Tea Dunking Experiment10/04/2020

Having a cup of tea with biscuits is one of our favourite things at Fun Science! But we all know how annoying it is when the biscuits go soggy when dunked in the tea (or any warm drink lovers out there). For that reason, we’ve come up with a tea dunking experiment for kids to try (and taste!).

Are you thinking of doing the dunking experiment? Click here to join in our fun science BIG experiment and share your results with children across the country. 

You will need:Tea Dunking Experiment equipment

  • A cup filled up with warm tap water. The water shouldn’t be boiling for safety.
  • A selection of different types of biscuits, we’d suggest at least four different types.


  • This experiment can be done alone or in pairs. If you are in pairs, have one child be the ‘dunker’ and the other the ‘counter’. They can swap roles every ten dunks or once the biscuit breaks away.
  • The dunker dips half of the biscuit in the warm water for one second, then removes it.
  • Repeat this step with the same biscuit until it becomes soggy and starts to crumble. Meanwhile, the counter should count how many times the biscuits has to be dunked before it deteriorates.
  • Why not write down the experiment –  the variables (things you changed) and the results on a piece of paper to make it extra-scientific?
  • Swap roles and do the same with a different type of biscuit. Do they take less time to crumble? Or have you found the Holy Grail of biscuits for your warm drinks thanks to our tea dunking experiment?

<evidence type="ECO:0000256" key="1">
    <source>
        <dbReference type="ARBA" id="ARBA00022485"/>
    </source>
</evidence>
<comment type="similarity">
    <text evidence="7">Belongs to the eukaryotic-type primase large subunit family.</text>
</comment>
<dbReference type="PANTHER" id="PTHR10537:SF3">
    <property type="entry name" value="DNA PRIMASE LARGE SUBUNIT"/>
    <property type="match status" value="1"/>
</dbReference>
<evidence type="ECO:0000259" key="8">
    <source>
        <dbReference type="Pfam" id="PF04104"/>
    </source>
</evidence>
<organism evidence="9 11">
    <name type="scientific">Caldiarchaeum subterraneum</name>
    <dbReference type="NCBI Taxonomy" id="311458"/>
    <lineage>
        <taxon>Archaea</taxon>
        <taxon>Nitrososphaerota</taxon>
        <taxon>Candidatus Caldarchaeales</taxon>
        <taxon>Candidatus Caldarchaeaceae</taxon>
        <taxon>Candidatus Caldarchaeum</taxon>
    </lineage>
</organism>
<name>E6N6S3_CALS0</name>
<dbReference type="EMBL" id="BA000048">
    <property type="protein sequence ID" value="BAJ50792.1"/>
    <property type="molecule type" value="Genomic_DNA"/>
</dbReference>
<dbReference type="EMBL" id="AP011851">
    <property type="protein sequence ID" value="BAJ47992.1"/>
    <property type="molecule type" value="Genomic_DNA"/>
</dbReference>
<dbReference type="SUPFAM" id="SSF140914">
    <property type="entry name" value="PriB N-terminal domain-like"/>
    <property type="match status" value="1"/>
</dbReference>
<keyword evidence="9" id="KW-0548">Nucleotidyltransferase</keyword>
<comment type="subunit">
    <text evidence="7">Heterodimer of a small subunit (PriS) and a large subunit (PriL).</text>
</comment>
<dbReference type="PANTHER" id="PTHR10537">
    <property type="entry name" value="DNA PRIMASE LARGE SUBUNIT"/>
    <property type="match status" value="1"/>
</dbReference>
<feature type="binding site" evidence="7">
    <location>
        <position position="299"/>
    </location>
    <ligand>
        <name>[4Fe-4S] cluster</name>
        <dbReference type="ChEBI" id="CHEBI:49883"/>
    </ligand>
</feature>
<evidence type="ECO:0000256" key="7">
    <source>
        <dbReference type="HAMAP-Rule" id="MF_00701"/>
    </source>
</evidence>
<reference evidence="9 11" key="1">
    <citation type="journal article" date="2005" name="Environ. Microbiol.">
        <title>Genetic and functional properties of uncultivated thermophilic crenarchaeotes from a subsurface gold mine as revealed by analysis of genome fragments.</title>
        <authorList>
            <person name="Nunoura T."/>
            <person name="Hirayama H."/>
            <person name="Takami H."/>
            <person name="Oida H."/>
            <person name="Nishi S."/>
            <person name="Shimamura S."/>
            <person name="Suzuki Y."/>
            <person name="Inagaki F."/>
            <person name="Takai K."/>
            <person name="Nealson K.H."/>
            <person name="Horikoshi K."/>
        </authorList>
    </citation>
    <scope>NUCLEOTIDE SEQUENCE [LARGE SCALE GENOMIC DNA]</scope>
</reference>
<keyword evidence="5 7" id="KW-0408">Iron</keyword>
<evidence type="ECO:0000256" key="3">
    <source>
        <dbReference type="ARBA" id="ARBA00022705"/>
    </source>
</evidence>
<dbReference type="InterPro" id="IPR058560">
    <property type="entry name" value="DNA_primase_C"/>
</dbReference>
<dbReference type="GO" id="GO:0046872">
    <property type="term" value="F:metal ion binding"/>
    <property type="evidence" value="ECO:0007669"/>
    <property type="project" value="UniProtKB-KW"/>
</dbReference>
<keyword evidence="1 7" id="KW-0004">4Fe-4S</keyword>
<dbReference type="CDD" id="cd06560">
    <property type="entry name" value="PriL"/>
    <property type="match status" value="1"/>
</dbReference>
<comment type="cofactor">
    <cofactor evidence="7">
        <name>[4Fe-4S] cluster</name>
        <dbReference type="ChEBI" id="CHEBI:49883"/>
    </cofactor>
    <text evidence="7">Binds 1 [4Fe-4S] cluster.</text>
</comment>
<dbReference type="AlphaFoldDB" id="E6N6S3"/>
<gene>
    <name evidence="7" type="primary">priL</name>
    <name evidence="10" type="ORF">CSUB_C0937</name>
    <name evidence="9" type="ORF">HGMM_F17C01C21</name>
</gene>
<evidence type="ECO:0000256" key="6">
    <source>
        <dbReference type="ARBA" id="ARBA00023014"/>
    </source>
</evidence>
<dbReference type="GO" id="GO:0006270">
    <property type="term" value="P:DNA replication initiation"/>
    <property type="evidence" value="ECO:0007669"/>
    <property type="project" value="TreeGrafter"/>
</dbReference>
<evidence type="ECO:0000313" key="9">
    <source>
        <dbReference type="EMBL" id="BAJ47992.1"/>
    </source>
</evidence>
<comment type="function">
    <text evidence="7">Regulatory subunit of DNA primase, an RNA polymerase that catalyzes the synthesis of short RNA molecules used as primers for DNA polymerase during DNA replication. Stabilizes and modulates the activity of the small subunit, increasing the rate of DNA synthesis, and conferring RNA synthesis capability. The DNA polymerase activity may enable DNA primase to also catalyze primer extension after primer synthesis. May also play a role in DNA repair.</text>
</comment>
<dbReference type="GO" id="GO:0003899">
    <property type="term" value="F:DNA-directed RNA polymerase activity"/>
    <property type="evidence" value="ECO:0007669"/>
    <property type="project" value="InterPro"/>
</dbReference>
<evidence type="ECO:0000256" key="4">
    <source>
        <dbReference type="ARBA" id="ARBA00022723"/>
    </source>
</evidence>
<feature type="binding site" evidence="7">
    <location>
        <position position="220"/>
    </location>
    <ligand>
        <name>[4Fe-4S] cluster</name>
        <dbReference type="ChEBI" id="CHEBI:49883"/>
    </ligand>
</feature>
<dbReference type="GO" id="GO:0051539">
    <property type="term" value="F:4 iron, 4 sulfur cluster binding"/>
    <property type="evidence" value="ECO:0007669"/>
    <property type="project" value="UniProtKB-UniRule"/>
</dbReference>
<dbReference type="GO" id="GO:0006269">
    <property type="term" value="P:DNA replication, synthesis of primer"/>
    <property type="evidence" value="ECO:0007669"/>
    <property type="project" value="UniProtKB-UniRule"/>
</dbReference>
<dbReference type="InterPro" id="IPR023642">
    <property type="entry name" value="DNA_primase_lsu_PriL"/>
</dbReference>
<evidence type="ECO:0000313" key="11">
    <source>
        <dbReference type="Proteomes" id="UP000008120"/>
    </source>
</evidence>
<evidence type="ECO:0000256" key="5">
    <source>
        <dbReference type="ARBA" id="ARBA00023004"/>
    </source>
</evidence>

The science bit:

  • Have a look at your paper and see what you’ve observed for each type of biscuit!
  • What results did you get? Which variables have you found affected the dunkability of each biscuits? Was it their thickness? Shape? Texture? Composition? Did they have any icing or chocolate on top to hold the crumbs together?

Do you want to try another edible experiment? Why not give a try to our Curly Wurly challenge?

Draw Your Antibody30/03/2020

Do you know why you only get chickenpox once? Today we’re talking viruses and how the body does its job to keep us safe from them! This is a simple ‘draw your antibody’ activity for kids to understand how white blood cells operate to protect us against viruses.

You will need:draw your antibody equipment

  • Sheets of paper
  • Pens
  • Scissors (with adult supervision)


  • On a piece of paper draw a virus. You can make it round, or worm-like, with legs, antennas, five eyes, anything, you choose! What do you imagine viruses to be like?
  • Now cut a specific shape from your virus, like a rectangle or a triangle.
  • Using the part you’ve cut, colour it a different colour and assemble it back into the virus. You’ve drawn an antibody that matches your unique virus! You can draw viruses and cut out different shapes from them. Muddle the viruses and antibodies up more and then match them up again.

The science bit:draw your antibody

  • Our bodies have white blood cells, they’re a sort of patrol that travels in your blood and destroys what shouldn’t be there, like viruses or bacterias. To do that, they create specific antibodies that match specific viruses. This can take a few days.
  • Once the antibody has been created, you will start to feel better. The next time you catch this virus, your body will already know it and it will send for the right antibody, you might not even feel ill at all!


Now with this easy draw your antibody activity, you can explain to kids why everyone is talking about COVID-19. It is because it’s a new virus and, until recently, nobody had the antibody that matches it.


draw your antibody

Because of this cartoon I used to watch, viruses to me look like this bad guy in the middle.

Colour Changing Milk Experiment30/03/2020

We’ve nearly recreated The Starry Night with this colour changing milk experiment, what will your kids recreate? This is a fun and easy  experiment for children to understand how micelles work while turning their experiments into art pieces!